When you start the car for the first time, oil pressure should be instantaneous. If you do not get any reading on your gauge within 5 to 10 seconds, shut the engine down and start diagnosing the problem. A lack of oil pressure can be many things, such as major malfunction in the oil pump. Be sure that the oil pick-up tube is matched to the oil pan before you install it in the car so you don’t have to take it apart later.
I’ve seen it more often than not that people get a little over zealous and start pounding on things unnecessarily. I once even got a little ahead of myself and forgot to put the lower power-steering hose on the build. I finally realized it after half a quart of fluid spilled all over the floor.
It helps to make a checklist of fluids that could possibly leak and simply make a mess or be a symptom of a much larger problem. Fuel leaks are the most common followed by leaks of radiator fluid, power steering fluid, brake fluid, transmission fluid, rearend housing fluids, and engine oil.
You need to verify that your fuel system provides between 58 to 60 psi. This can be checked via an external gauge or in my case, a fuel pressure gauge that is part of the gauge cluster in the dash. The easiest way to check this is to turn the key to the on-position, but do not engage the starter. You should hear the pump whine a little and this means it’s turned on. Keep in mind that the pump is designed to only turn on for 5 seconds before shutting off in the key-on position.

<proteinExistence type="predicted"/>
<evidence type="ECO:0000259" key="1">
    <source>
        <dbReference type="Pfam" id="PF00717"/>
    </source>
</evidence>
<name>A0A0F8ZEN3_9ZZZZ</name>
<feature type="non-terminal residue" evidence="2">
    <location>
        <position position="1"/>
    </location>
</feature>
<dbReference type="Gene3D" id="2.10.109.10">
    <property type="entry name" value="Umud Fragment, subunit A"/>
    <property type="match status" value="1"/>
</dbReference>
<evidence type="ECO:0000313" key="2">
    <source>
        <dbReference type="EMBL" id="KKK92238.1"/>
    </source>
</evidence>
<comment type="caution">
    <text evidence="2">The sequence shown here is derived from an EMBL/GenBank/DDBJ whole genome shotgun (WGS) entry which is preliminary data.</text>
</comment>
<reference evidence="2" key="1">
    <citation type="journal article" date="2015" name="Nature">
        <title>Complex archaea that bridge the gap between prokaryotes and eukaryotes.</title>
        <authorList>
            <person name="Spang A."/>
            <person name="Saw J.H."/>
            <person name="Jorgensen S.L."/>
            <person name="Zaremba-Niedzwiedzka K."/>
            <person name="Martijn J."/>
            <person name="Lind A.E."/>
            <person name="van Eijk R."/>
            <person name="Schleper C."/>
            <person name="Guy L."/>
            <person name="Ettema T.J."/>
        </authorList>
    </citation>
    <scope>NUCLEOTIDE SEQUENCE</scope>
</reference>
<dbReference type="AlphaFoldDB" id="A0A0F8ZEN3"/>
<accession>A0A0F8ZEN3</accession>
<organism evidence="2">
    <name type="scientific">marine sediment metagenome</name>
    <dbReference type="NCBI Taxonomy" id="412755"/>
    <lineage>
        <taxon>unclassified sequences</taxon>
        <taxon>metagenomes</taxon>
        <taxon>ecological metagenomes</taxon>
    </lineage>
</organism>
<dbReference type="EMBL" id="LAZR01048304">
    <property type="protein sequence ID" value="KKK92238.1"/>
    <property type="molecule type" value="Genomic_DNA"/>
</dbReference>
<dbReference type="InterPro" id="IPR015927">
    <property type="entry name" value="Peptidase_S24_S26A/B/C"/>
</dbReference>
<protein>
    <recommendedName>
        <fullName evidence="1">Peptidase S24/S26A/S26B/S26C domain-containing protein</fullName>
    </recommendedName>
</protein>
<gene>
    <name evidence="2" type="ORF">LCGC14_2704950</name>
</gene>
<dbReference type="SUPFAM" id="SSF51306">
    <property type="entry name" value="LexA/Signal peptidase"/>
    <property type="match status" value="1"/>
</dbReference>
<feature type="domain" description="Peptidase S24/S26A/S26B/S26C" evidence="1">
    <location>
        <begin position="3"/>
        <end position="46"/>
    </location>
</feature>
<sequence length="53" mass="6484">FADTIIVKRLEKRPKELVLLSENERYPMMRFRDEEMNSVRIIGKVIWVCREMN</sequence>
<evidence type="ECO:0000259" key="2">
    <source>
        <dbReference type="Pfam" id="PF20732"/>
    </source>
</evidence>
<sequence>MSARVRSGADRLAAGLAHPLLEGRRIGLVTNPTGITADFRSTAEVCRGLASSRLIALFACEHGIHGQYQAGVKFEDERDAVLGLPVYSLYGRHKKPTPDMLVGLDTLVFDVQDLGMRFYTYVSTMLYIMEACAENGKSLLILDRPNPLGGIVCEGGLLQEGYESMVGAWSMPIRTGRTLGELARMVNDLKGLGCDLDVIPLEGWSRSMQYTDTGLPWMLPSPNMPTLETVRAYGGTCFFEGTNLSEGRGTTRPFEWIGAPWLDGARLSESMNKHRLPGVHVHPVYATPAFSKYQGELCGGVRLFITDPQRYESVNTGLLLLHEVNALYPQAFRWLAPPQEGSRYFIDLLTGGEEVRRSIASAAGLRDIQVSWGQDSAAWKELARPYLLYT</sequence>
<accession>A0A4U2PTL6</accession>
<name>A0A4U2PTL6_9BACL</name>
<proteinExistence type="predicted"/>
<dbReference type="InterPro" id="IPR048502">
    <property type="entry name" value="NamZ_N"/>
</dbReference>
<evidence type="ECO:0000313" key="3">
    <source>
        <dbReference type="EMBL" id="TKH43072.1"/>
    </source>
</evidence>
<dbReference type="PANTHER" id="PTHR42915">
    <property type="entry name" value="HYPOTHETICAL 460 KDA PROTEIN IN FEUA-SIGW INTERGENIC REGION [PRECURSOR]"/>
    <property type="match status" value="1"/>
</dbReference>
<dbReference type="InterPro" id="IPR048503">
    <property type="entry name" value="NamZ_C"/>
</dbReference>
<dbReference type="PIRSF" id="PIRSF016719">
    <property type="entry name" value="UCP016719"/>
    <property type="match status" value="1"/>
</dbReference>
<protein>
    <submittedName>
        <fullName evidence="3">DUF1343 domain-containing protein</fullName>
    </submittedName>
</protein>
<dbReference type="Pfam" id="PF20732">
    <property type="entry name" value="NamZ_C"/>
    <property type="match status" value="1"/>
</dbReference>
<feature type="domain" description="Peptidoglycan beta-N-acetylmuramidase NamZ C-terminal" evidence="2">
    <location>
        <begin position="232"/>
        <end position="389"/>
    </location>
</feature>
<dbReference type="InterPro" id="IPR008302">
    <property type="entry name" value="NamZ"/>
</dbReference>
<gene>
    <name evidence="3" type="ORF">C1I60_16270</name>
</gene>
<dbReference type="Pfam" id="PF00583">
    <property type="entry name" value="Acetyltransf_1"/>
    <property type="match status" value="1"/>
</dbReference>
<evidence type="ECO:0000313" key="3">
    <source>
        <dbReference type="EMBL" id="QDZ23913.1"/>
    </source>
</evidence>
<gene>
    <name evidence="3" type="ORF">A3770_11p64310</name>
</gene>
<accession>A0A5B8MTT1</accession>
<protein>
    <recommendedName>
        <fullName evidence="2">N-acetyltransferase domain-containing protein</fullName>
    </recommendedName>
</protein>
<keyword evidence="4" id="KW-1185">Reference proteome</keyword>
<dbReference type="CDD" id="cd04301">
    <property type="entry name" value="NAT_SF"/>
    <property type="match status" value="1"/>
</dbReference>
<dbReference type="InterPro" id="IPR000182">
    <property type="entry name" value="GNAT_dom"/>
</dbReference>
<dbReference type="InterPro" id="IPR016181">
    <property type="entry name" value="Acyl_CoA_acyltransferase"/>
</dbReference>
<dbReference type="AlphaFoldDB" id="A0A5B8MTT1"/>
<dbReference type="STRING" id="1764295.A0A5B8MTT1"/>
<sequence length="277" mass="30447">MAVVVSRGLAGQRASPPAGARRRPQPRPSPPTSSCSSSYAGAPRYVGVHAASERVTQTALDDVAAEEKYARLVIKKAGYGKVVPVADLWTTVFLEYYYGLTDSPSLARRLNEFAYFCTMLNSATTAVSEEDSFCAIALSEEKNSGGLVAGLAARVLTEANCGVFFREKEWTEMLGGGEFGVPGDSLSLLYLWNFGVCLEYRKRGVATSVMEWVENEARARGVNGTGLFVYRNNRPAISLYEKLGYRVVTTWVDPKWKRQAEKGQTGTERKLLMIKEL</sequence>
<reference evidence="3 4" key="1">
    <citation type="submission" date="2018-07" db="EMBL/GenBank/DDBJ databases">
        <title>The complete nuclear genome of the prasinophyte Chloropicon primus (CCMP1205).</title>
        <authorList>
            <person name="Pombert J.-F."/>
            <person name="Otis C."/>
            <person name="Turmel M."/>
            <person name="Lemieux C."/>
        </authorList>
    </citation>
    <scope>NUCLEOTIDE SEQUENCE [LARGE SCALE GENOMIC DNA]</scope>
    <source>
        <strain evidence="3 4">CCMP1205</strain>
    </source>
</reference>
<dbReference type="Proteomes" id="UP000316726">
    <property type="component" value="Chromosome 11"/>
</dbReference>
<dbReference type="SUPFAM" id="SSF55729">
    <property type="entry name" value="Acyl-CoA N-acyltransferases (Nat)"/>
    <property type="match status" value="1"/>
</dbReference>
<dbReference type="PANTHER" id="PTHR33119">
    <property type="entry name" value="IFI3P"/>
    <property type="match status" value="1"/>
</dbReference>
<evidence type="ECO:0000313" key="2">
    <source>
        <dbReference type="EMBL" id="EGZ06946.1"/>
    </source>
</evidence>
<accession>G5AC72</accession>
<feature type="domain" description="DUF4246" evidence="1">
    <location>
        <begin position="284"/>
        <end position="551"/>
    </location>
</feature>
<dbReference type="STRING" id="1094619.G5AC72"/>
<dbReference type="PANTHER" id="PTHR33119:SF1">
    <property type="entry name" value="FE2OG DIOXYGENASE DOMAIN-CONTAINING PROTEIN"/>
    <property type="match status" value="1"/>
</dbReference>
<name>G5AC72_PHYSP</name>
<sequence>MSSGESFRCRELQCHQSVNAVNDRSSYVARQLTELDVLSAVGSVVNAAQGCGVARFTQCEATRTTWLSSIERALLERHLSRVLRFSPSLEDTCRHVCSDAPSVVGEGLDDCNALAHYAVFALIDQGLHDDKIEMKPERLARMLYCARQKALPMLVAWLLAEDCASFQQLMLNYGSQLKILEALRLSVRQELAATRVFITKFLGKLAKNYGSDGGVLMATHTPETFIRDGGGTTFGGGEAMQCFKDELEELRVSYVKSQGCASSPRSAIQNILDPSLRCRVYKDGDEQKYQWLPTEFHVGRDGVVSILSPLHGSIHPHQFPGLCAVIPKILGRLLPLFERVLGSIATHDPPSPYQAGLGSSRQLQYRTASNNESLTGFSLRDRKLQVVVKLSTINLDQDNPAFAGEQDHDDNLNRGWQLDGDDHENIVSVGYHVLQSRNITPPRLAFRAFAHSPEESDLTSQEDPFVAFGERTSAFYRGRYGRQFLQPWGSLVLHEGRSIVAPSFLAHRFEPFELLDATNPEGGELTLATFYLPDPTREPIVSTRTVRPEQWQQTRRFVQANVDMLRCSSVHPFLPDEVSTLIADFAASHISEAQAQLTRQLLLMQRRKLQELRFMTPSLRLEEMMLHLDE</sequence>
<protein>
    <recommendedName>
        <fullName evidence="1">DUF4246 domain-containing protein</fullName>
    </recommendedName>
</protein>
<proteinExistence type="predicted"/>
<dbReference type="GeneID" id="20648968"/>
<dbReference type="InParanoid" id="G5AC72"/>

If you do not have pressure or can’t hear the pump prime, it needs to be corrected. Most often it is simply an easily corrected wiring issue. (This would be a good time to double-check your other wiring connections and make sure they are secure as well.)
When you are testing fuel pressure it’s usually a good idea to bleed the system of air. If you have AN fittings, a small crack with a wrench sometimes gets most of the air pockets out. Otherwise, the engine may need to be cranked and run for a short time to get all the air out of the system. This is a great time to doublecheck for leaks while the system is under pressure; you should be able to spot them rather quickly.
Nut and Bolt the Car
I cannot stress this point enough; you need to double- and sometimes triple-check your work. I highly suggest that you put the car on jack stands or up in the air and “nut and bolt” the car. This means going through the car systematically to make sure that every nut and bolt is tight and ready for service. Nothing would stink more than to find a crucial loose bolt when you’re 50 miles from home. Even Mark Stielow has said that he finds loose nuts and bolts from time to time after driving his hand-built rolling works of art.
Engine Break-In: First Firing and Test-Drive